Figure 2  An object model

Creating Views

The master interface shown in Figure 1 uses a table view in which each column in the table corresponds to a property of the displayed objects. Note that the table view displays attributes such as the title and date, as well as relationships such as the author. The author property is a to-one relationship (see Figure 2) in which the destination object is a Person object. You can display to-one relationships in a variety of ways. For example, the master interface displays only the author’s last name. The detail interface lets you select the author from a pop-up menu.

Using Interface Builder, lay out your master-detail interface similar to Figure 1. In this example, an image cell was dragged to the Image column to display a scaled version of the media image and a date formatter was dragged to the Date column. The Author column displays the last name of the authors but could be configured to display a menu as well by dragging a pop-up menu cell, NSPopUpButtonCell, to the Author column.

Creating Controllers

Next you need to connect your views to your models via a controller. NSArrayController is specifically designed to manage selectable collections of objects. For this reason, it is ideal for implementing a master-detail interface. After you create an array controller, you specify its content to be your collection of model objects. If the array controller is editable, it can also create instances of models and add them to the collection. For this to work, you also need to tell the array controller the class name the entity it is managing.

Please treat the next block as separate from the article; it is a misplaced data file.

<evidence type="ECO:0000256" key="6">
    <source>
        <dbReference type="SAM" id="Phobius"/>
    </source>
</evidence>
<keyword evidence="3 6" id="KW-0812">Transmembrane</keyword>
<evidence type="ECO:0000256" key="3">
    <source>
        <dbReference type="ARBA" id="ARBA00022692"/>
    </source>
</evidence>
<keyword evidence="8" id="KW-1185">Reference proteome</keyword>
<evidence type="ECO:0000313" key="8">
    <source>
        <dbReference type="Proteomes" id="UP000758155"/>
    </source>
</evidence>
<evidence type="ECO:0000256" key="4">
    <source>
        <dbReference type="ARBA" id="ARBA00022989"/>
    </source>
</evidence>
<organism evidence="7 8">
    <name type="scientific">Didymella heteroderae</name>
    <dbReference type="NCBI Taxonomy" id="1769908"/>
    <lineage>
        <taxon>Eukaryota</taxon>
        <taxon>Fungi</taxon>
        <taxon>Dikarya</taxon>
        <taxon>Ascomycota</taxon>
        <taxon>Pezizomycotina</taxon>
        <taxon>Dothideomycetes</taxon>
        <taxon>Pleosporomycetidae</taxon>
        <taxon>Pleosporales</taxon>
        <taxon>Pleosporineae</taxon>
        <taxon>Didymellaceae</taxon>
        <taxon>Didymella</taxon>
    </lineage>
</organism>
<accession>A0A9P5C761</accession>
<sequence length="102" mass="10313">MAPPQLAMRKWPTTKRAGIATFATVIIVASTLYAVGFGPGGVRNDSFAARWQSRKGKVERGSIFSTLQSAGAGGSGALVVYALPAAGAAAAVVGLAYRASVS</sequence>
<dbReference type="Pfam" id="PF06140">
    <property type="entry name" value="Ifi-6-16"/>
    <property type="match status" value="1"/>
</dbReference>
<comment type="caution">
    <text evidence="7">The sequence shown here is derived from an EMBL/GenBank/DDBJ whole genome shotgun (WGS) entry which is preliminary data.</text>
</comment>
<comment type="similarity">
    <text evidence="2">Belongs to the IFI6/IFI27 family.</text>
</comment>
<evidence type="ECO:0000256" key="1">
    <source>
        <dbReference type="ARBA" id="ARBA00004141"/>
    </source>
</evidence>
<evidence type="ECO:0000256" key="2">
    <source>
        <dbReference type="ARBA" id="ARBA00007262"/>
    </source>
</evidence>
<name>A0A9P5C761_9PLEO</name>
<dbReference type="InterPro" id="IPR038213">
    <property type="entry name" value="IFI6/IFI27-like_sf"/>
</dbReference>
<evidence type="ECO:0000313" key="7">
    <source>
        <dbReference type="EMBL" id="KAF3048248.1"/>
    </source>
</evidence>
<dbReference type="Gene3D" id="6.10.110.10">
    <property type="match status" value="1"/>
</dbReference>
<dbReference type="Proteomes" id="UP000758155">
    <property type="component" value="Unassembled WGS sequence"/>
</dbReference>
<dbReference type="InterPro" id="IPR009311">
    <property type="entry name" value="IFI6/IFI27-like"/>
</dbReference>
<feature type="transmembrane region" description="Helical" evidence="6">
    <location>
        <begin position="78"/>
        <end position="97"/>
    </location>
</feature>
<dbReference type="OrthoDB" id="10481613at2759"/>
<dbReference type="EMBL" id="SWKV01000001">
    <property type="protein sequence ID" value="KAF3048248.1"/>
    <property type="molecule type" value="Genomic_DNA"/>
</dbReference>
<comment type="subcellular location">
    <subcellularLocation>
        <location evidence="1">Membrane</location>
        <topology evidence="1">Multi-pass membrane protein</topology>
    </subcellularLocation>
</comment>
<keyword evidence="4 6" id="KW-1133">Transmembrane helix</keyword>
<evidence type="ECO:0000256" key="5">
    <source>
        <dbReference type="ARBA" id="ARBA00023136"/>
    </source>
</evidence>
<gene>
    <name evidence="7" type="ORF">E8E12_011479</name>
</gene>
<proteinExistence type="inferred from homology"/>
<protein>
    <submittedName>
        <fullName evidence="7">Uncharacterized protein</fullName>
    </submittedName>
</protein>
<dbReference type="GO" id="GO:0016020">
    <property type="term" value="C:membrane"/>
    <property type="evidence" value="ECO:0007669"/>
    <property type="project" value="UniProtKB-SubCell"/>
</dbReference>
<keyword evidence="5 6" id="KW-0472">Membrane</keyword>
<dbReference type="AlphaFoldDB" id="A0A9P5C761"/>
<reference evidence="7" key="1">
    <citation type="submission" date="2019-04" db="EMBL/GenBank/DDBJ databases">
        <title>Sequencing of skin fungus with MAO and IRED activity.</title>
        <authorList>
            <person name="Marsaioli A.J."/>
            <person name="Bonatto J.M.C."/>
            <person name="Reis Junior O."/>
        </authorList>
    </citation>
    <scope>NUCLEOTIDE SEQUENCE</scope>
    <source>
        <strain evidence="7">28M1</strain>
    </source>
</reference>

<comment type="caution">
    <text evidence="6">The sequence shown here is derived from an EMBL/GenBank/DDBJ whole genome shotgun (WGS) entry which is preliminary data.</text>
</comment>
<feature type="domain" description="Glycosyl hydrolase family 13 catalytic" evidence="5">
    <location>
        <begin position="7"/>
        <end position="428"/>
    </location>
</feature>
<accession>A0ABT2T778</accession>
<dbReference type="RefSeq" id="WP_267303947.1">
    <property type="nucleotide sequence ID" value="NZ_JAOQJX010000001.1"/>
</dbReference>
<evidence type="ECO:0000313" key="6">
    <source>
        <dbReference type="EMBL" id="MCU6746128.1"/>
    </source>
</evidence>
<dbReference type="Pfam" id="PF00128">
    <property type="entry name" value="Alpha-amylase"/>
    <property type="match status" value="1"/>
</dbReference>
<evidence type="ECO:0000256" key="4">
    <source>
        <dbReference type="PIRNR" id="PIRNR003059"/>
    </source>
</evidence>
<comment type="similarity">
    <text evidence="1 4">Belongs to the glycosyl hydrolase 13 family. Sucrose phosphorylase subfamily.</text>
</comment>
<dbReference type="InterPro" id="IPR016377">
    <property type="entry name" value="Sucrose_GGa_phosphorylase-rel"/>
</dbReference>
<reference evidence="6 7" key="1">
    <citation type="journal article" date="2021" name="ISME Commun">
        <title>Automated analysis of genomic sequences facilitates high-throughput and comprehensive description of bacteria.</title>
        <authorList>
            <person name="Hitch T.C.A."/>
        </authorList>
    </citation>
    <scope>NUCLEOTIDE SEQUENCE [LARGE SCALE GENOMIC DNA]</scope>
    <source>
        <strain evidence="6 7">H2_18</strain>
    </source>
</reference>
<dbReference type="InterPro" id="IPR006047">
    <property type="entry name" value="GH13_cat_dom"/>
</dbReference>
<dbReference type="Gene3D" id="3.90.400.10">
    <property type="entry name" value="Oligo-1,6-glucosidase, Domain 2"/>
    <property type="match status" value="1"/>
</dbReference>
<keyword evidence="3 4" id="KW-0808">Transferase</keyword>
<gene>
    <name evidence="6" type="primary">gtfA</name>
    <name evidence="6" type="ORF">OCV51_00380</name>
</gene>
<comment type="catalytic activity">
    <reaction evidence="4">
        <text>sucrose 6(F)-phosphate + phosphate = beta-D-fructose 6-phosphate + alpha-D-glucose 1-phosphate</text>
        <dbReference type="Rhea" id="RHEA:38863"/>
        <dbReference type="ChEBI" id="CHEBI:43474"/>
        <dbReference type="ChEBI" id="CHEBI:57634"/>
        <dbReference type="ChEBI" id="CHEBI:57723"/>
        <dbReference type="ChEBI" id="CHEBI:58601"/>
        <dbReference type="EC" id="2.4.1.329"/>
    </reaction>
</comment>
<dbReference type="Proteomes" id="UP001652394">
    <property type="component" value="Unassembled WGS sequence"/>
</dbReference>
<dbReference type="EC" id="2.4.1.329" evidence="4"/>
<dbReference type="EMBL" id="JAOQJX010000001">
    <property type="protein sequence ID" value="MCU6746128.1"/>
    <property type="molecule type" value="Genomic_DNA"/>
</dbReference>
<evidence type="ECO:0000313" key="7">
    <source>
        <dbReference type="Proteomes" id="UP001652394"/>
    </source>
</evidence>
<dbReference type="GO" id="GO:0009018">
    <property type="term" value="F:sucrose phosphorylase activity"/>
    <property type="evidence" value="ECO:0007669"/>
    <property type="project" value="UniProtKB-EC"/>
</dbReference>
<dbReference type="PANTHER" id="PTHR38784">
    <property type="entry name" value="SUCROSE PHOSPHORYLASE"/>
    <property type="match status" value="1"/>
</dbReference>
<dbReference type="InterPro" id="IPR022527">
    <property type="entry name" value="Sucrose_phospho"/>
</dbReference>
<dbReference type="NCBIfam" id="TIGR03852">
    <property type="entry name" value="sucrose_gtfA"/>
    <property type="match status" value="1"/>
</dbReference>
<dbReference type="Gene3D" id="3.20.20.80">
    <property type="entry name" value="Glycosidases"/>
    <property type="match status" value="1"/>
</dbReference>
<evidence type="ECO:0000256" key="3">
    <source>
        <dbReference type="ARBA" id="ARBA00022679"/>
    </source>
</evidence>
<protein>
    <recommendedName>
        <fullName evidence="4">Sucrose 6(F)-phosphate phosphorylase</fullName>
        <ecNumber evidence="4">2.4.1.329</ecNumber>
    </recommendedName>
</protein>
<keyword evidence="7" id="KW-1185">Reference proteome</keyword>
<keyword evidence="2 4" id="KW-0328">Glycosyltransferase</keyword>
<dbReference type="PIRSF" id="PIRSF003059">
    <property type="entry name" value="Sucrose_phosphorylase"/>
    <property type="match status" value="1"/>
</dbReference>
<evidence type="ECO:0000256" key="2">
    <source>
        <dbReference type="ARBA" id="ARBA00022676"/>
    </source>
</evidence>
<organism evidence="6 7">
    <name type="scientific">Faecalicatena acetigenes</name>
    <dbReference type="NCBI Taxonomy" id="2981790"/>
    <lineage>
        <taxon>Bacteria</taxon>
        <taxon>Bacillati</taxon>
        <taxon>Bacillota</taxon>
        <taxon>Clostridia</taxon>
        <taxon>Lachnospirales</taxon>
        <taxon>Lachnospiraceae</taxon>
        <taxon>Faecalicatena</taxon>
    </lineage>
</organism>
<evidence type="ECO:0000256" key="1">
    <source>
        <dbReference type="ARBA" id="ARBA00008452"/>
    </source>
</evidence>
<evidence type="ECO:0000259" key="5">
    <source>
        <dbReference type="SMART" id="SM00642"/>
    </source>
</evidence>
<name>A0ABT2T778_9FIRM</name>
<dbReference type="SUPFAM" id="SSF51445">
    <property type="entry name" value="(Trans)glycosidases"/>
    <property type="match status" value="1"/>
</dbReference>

Follow these steps to create and configure an array controller for a master-detail interface:

  1. Create an array controller by dragging an NSArrayController from the Interface Builder Controllers palette to your nib file, and optionally change the name of the controller. For example, change the name to MediaAssetsController.

  2. Enter the class name of your model in the Object Class Name field on the Attributes pane of the Info window as shown in Figure 3. In the media asset application example, you would enter Media as the class name.

  3. Deselect Editable on the Attributes pane if you don’t want the user to edit the models, or add and remove them from the collection.

Figure 3  An array controller Attributes pane

Binding Controllers to Models